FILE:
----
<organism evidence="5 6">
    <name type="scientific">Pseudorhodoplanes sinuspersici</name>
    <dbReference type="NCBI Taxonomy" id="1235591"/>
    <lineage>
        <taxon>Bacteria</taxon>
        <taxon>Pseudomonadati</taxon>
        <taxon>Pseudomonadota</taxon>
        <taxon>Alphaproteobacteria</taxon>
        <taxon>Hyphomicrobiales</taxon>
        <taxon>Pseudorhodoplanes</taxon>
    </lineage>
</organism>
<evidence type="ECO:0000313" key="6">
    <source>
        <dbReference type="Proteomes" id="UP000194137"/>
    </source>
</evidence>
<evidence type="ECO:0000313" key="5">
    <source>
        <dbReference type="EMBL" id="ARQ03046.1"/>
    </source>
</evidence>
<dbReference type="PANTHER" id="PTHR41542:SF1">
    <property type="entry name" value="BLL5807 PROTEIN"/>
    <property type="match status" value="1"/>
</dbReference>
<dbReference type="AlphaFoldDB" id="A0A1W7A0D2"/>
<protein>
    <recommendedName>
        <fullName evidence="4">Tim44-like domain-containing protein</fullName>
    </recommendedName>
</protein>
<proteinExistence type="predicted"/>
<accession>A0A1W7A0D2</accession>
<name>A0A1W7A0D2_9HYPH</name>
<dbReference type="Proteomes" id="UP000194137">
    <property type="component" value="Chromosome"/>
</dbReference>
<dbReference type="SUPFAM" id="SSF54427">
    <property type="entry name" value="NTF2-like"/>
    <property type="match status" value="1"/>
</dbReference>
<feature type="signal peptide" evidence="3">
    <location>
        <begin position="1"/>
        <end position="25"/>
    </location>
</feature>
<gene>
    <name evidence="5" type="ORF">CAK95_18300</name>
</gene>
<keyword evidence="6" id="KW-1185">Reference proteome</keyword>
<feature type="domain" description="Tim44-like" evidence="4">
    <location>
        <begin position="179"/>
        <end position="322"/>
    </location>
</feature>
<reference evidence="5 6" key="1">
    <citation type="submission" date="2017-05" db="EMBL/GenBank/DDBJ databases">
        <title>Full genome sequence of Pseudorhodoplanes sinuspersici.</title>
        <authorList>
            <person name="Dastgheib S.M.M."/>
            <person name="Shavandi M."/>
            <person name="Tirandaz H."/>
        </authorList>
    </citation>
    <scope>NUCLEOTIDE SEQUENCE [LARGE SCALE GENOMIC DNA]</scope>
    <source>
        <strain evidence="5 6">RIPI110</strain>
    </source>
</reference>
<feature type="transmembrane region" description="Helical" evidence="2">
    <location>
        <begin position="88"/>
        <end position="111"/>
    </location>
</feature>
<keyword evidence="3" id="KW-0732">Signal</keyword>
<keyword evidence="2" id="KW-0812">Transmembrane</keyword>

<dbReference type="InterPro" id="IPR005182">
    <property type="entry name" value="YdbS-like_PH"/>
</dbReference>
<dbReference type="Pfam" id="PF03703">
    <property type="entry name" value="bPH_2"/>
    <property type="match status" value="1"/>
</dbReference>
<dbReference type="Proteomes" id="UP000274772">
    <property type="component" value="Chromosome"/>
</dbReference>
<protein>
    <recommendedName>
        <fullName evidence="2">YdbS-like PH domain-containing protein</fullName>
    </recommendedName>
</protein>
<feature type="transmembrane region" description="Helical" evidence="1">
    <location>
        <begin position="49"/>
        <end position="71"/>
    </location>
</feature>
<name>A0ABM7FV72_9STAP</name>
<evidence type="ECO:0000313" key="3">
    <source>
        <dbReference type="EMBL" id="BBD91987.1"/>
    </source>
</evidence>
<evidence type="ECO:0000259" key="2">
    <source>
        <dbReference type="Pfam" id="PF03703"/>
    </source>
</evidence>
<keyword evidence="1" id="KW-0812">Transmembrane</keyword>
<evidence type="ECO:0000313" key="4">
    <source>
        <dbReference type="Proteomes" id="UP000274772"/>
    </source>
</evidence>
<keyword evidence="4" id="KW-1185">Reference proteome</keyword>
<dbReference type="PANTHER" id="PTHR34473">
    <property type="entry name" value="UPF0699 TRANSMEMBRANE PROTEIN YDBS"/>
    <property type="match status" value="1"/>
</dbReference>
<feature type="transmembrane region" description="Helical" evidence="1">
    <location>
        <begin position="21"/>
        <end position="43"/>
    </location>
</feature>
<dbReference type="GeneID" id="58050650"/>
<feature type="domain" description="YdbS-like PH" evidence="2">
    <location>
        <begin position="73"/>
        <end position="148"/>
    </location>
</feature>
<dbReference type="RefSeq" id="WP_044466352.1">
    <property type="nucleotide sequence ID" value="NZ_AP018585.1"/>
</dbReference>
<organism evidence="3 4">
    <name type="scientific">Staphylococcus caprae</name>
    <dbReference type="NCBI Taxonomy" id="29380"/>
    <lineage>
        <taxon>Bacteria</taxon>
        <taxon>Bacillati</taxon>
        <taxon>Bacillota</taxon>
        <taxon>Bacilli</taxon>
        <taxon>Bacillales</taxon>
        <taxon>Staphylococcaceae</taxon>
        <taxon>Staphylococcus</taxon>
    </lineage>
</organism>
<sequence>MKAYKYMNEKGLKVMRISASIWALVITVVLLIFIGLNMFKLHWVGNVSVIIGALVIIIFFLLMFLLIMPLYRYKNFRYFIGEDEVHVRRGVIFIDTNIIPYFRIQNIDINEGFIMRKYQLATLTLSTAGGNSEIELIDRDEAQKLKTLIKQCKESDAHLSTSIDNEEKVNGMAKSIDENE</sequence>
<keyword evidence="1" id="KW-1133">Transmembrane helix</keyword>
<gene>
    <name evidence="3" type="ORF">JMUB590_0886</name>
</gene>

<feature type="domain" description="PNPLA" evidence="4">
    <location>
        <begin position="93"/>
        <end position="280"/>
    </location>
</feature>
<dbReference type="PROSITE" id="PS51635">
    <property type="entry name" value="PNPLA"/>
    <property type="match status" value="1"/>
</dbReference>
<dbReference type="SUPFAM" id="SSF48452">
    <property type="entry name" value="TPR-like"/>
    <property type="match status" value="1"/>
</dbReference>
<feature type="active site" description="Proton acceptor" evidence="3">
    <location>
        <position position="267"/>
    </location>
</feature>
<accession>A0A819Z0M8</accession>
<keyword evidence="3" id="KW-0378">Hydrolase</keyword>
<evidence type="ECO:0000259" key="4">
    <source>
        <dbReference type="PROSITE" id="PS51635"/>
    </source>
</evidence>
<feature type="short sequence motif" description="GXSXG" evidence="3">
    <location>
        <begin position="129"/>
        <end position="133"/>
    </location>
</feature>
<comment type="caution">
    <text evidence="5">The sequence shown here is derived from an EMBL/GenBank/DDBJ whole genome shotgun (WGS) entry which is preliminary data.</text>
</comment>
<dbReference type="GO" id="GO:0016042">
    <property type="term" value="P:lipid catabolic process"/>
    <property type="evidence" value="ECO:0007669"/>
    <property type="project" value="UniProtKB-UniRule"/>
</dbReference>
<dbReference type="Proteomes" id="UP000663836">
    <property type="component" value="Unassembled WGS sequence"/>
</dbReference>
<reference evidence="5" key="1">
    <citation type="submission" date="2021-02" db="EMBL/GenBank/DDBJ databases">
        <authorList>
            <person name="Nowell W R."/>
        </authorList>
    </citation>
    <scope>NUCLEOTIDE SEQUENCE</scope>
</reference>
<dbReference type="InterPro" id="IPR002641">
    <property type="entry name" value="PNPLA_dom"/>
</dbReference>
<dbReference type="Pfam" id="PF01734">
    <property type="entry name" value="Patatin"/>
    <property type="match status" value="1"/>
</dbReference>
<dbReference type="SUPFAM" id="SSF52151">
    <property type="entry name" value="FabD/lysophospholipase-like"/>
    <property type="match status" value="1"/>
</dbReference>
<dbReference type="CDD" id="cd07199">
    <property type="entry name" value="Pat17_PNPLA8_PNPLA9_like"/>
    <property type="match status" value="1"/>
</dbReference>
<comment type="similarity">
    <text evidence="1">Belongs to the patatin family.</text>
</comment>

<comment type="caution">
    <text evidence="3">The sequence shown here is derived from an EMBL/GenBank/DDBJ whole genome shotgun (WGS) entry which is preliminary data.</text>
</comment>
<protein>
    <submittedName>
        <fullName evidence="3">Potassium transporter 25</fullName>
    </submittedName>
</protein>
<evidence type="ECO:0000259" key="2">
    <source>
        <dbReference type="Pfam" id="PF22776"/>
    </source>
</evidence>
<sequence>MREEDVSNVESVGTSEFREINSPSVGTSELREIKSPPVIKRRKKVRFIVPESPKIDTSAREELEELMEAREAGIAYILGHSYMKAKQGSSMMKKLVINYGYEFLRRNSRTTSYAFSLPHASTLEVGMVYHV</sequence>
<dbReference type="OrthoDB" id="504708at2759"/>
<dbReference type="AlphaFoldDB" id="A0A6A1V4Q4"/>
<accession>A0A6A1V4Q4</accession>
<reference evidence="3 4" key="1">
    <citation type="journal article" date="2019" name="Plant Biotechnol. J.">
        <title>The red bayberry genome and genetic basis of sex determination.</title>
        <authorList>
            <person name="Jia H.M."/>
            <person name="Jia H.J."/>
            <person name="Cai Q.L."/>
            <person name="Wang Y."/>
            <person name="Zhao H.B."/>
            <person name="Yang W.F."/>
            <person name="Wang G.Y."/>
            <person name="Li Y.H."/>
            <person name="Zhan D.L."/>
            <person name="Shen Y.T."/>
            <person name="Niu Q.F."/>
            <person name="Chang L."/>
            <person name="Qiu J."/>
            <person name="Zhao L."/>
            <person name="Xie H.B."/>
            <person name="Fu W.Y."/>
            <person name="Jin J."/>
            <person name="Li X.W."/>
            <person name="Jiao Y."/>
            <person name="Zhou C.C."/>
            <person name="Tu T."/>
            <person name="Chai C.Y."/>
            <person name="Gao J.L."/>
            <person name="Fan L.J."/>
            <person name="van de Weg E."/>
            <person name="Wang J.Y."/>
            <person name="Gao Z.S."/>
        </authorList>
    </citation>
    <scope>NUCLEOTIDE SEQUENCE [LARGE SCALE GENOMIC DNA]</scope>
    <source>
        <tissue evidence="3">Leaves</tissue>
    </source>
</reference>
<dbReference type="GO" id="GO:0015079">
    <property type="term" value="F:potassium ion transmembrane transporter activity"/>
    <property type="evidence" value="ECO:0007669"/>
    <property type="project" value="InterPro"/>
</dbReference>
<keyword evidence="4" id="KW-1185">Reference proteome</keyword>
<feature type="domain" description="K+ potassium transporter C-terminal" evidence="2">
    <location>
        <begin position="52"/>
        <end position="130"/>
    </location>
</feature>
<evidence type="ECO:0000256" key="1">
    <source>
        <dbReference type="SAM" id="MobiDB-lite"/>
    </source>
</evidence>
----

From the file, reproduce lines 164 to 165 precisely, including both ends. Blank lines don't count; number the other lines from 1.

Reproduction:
<dbReference type="PROSITE" id="PS51635">
    <property type="entry name" value="PNPLA"/>